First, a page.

By Marcy Stamper
A spot fire from the Crescent Mountain Fire escaped the fire line along War Creek – evading even a sprinkler system – and got into dead timber, burning higher on the ridge, producing a huge plume of smoke on Thursday afternoon (Aug. 16).
Because the new growth moves the fire further down the Twisp River drainage, emergency managers issued a Level 3 (leave immediately) evacuation for west of the Buttermilk Creek intersection with Twisp River Road at noon on Friday. Level 2 evacuations (be ready to leave) are in effect starting at Little Bridge Creek Road.
Fire crews tried to extinguish the new fire but weren’t successful, said Jon Wallace, operations section chief for the Southern Area Red Type 1 team, in a Friday-morning briefing.
The fire team also used helicopters to try to control the spread, but all aircraft and ground crews had to be pulled off the fire for safety.
As of Friday morning, it was still too smoky to do an infrared flight to determine on which ridge – either Black or Snowshoe Ridge – the fire is burning. The fire team expects to have assistance from the military later on Friday to do an infrared flight, said Wallace.
Fire managers are looking at contingency lines on Scaffold Ridge constructed with bulldozers to keep the fire from moving further down the Twisp River drainage. There are a series of ridges in the mountains, with War Creek the furthest west, followed by Black Ridge, Snowshoe Ridge and Buttermilk Ridge, which is closest to settled areas in the upper Twisp River drainage. The ridges run mainly from the southwest to northeast.
Fire crews will be transferred back to Scaffold Ridge from other areas of the fire. Crews already laid sprinkler lines along those fire lines and will check the pumps on Friday to be sure everything is working, said Wallace.
The fire had been held at War Creek for about a week since crews burned out fuel between the fire lines they constructed and the main part of the fire. Firefighters also installed 2.6 miles of hoses and sprinklers to catch fires started by rocks and other debris that have been rolling down the steep slopes.
There are rocky scree slopes higher on the ridge that may also help slow the progress of the blaze, said Wallace.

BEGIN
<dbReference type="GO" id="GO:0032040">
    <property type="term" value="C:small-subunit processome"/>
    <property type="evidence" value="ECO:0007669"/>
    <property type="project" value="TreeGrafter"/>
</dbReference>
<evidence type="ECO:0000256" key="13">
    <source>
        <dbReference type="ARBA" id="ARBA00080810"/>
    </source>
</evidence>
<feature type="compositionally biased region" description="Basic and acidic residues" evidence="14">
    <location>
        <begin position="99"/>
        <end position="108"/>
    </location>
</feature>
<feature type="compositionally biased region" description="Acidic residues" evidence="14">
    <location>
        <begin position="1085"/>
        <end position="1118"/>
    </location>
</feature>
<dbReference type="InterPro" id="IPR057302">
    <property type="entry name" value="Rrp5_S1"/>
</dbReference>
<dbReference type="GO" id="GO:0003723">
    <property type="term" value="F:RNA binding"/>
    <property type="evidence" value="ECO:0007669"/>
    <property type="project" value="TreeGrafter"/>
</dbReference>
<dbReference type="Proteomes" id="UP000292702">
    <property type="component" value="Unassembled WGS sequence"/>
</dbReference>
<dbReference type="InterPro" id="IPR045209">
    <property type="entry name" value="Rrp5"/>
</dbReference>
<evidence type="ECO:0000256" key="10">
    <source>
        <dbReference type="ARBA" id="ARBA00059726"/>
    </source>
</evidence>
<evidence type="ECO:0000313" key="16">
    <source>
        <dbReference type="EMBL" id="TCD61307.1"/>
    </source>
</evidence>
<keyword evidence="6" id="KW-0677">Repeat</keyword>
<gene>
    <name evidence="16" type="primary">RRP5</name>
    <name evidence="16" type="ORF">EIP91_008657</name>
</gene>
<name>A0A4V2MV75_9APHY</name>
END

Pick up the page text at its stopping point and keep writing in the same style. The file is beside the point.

A fire line along Slate Creek, in the northern part of the fire, held on Thursday and overnight with help from hand crews and helicopter water drops, said Wallace.
Fire managers hope the smoke will clear enough on Friday to allow helicopter water drops, said Russell Hubright, a public information officer for the fire.
The Crescent Mountain Fire grew by almost 1,600 acres on Thursday, bringing it to approximately 19,500, or more than 30 square miles. The fire was described as 37-percent contained on Thursday, the maximum they could achieve because the rest of the perimeter is inaccessible.
Without an accurate perimeter that includes the new growth, the current containment can’t be calculated, said Hubright.
The Crescent Mountain Fire is burning about 20 miles west of Twisp. Twisp River Road is closed 8 miles west of town.
The McLeod Fire, burning in the mountains about 8 miles north of Mazama, more than doubled in size on Thursday, with most growth in the wilderness and some new activity, moving down Goat Peak toward Eightmile Road, said Wallace.
Fuels treatments, prescribed burning and thinning in the Eightmile area will help keep the fire in check, he said.
Fire activity was moderate enough that firefighters were able to work on the McLeod Fire all day, extinguishing spot fires and strengthening fire lines.
On Friday, crews plan to prep Eightmile Road with hose lays so that they can be prepared to gradually burn out small sections of the ridge as the fire moves down the slope, said Wallace. That fire line will extend to Sweetgrass Ridge, as will another line being constructed from the Yellowjacket Sno-Park. They are using a lot of fire lines constructed for the 2017 Diamond Creek Fire.
A fire crew worked overnight on Thursday (Aug. 16) to burn out fuels on Sweetgrass Ridge where there is a radio repeater, and that area will be expanded in burnouts on Friday night, said Wallace.
Removing fuel and having those fire lines in place “starts to build a catcher’s mitt for that fire as it moves down toward that Sweetgrass Ridge,” said Wallace.
Fire managers plan to prep lower roads and burn out areas to meet the main fire higher on the ridge, said Wallace.
There is no containment on the McLeod Fire.
Friday is expected to be another active day on both fires, with upslope winds in the afternoon. Although smoke can limit the ability to use aircraft, it keeps a lid on fire activity, said Hubright. When the smoky inversion lifts, it creates air movement. “That thing torched up – there’s so much heat that all it takes is a little breeze and that thing really takes off,” he said.
The Southern Area Red team is transitioning to another Type 1 management team, the Southern Area Blue team, on Saturday morning.